How can wisdom teeth cause jaw pain

jaw pain from wisdom teeth
Wisdom teeth are the last four teeth to develop. They typically erupt between the ages of 17 and 25. However, 35% of people are born without them.

These teeth are often prone to eruption problems due to lack of space: nine out of ten people have at least one impacted wisdom tooth. When there isn’t enough room for a tooth to fully enter the mouth, it is called “impacted.” If left it can damage nearby teeth, become infected, and make it difficult to reach and clean that area of the mouth and gums.
One of the complications is radiating pain in the jaws.

When wisdom teeth can cause jaw pain?

impacted wisdom tooth
The appearance of wisdom teeth is not always associated with pain. Sometimes the wisdom tooth erupts normally without complications. In the opposite case, complications can occur, which are strongly linked to an accident of evolution of these teeth.
Wisdom teeth will produce symptoms, the most common and the most annoying is radiating pain in the jaws and temporomandibular joints.
Among the triggers:

Partial eruption

Normally, when the teeth erupt, a connection is formed between the tooth and the gum, but in the case of a partial eruption, just a part of the tooth that is visible, the rest is often covered by an inflamed gum: the connection between the gum and the tooth has not been properly established, which leads to the accumulation of debris and bacteria in this area resulting in the infection of these tissues causing acute pain which can spread over the rest jaw. The other symptoms are manifested by:
• A swollen and reddened gum.
• Difficulty opening your mouth or speaking.
• Difficulty chewing and swallowing.
• A feeling of bad taste or bad breath in the mouth.
• Swelling of the lymph nodes.


An impacted tooth is a tooth that, for some reason, has been blocked from breaking through the gum. Impacted wisdom teeth don't always cause symptoms. However, when an impacted wisdom tooth becomes infected, damages other teeth or causes other dental problems, you may experience some of these signs or symptoms:
• Red or swollen gums
• Tender or bleeding gums
• Jaw bread
• Swelling around the jaw
• Bad breath
• An unpleasant taste in your mouth
• Difficulty opening your mouth


The wisdom tooth can move in any direction. If it is not in the right one, complications can occur including resorption of the root of the 2nd molar, increased risk of caries, mobility of the anterior teeth, disturbance of the occlusion which will affect the temporomandibular joint. Symptoms of misalignment can include discomfort from the crowding of other teeth and pressure and pain in the mouth.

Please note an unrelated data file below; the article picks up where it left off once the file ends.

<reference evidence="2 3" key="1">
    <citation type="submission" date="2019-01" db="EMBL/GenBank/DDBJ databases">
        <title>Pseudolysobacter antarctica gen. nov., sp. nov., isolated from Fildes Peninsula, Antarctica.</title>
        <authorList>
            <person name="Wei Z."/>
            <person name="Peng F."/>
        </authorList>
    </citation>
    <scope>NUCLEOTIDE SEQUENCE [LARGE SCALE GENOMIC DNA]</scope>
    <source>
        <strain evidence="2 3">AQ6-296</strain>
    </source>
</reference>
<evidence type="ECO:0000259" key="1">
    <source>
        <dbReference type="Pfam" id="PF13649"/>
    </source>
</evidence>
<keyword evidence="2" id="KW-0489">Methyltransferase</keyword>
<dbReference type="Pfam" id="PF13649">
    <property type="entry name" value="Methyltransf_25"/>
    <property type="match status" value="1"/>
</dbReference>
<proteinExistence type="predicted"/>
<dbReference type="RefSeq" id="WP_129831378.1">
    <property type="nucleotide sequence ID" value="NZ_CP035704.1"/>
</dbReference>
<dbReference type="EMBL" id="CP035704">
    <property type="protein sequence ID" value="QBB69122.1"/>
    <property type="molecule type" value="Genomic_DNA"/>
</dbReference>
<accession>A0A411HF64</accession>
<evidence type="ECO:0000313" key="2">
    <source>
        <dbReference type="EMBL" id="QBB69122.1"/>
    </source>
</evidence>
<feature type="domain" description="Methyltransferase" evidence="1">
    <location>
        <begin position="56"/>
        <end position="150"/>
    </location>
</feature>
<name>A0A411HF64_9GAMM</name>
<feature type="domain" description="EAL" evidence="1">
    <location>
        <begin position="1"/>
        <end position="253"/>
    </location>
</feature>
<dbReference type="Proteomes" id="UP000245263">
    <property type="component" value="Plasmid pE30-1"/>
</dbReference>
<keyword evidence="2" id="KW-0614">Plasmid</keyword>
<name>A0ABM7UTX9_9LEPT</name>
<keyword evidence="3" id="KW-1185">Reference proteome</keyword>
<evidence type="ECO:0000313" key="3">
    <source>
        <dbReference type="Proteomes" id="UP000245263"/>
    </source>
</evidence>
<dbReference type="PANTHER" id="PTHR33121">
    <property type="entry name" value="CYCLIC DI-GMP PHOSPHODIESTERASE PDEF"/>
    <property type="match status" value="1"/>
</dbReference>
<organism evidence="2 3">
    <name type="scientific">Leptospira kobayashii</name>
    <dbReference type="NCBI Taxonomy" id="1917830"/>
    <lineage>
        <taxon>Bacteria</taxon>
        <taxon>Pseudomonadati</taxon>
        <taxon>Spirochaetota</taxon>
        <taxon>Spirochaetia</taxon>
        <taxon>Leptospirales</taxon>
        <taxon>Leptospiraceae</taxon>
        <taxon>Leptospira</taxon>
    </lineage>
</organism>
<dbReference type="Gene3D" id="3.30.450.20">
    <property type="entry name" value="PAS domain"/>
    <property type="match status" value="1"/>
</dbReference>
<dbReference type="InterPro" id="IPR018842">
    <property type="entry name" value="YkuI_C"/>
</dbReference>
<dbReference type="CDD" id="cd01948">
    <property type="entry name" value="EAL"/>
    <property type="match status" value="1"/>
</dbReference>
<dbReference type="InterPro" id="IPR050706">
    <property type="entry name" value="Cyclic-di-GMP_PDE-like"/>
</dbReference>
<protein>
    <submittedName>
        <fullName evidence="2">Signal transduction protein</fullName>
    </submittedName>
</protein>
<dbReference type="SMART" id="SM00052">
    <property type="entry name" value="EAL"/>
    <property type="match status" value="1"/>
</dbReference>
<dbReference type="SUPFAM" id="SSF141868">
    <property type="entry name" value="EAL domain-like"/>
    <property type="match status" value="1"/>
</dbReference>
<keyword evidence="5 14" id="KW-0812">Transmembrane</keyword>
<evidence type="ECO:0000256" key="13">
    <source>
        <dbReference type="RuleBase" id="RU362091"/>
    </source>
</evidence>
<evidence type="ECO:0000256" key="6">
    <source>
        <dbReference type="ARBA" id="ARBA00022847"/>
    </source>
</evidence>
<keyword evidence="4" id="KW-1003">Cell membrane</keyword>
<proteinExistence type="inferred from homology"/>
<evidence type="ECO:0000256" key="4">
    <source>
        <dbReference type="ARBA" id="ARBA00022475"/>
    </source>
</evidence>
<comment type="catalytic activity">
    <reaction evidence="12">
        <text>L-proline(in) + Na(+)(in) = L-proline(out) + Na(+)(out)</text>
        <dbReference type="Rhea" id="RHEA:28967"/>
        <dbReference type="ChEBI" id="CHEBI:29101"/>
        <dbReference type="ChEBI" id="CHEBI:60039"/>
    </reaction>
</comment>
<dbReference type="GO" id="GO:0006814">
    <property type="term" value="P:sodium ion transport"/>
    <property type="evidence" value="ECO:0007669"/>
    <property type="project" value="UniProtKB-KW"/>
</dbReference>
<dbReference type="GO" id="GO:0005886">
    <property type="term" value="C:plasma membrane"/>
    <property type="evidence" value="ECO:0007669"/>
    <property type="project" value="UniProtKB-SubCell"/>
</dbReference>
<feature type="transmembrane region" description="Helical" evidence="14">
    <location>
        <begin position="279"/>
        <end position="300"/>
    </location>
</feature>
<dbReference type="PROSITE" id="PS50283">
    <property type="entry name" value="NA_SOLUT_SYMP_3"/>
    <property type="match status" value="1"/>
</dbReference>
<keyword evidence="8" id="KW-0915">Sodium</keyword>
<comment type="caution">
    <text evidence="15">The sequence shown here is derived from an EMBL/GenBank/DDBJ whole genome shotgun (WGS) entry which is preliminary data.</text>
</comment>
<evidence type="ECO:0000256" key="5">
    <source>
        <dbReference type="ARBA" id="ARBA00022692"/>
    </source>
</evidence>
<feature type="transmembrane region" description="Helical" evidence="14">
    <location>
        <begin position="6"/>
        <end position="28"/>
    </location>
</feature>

The formation of wisdom teeth can lead to the appearance of cysts. The cyst next to the wisdom tooth is painful and in the form of a bump of varying size.

How pain can spread from wisdom teeth to the jaws?

jaws innervation jaws innervation

To answer this question, you should know that the innervation of the lower part of the face is very complex. This is why the pain can be expressed elsewhere than in its affected site, particularly the head, the jaw and the temporomandibular joints.
Besides, the nerves responsible for transmitting the signals of inflammation do not express the pain locally, they cause the pain to spread, which is why it is difficult to identify the tooth responsible for the pain.

This photo illustrates the irradiation of tooth pain in the jaws.

tooth pain irradiation to the jaws

Treatment of jaw pain from wisdom teeth

To treat the pain associated with wisdom teeth, you need to know what is behind it. Many situations require the extraction of these teeth: approximately 85% of wisdom teeth must ultimately be removed, especially in these situations:

  • Pain and problems at temporomandibular joint.
  • Wisdom teeth can interfere with the 2nd molars that have already erupted. This damage is more common if wisdom teeth grow horizontally.
  • An infection that needs to be treated quickly.

In the meantime, you might be able to find relief at home. Try using the following:

A mouthwash of saltwater

Think about it if your gum is red, sore and swollen. All you have to do is pour about eight ounces of warm water into a glass and stir in two tablespoons of salt until it’s completely dissolved. Rinse with the water for several minutes, or as long as you can stand the salty taste, and then spit it out. If you want to use mouthwashes after extracting your wisdom teeth, ask your dentist for advice. Repeat the process every few hours, the pain will gradually disappear.

Apply Ice

Applying an ice pack may be able to help. Simply use a commercial ice pack or put some ice in a plastic baggie, wrap it in a towel and apply it to the swollen area.


Antiseptic, anti-inflammatory and anti-pain, clove is a good way to fight against toothache. Simply crush a clove between your fingers and then apply it a few minutes on the painful area.

Adapt your diet

Modifying your diet will not directly calm the dental pain but it will avoid aggravating it. Avoid hot and sour drinks and eat soft foods.

Soft bristle toothbrush

Use a soft bristle brush; you will avoid aggravating the inflammation, and thus contribute to the acceleration of the healing process.

After extraction…

Pain after extraction is very common. It should gradually decrease as healing progresses. But the duration can vary greatly (from a few days to a few weeks). Depending on the complexity or severity of the surgery performed to extract the tooth.
Think about taking analgesics by following the prescription of your doctor.
Do not hesitate to use the home remedies, they are still effective after the extraction. In case of very intense toothache, call your dentist it may be one of the postoperative complications.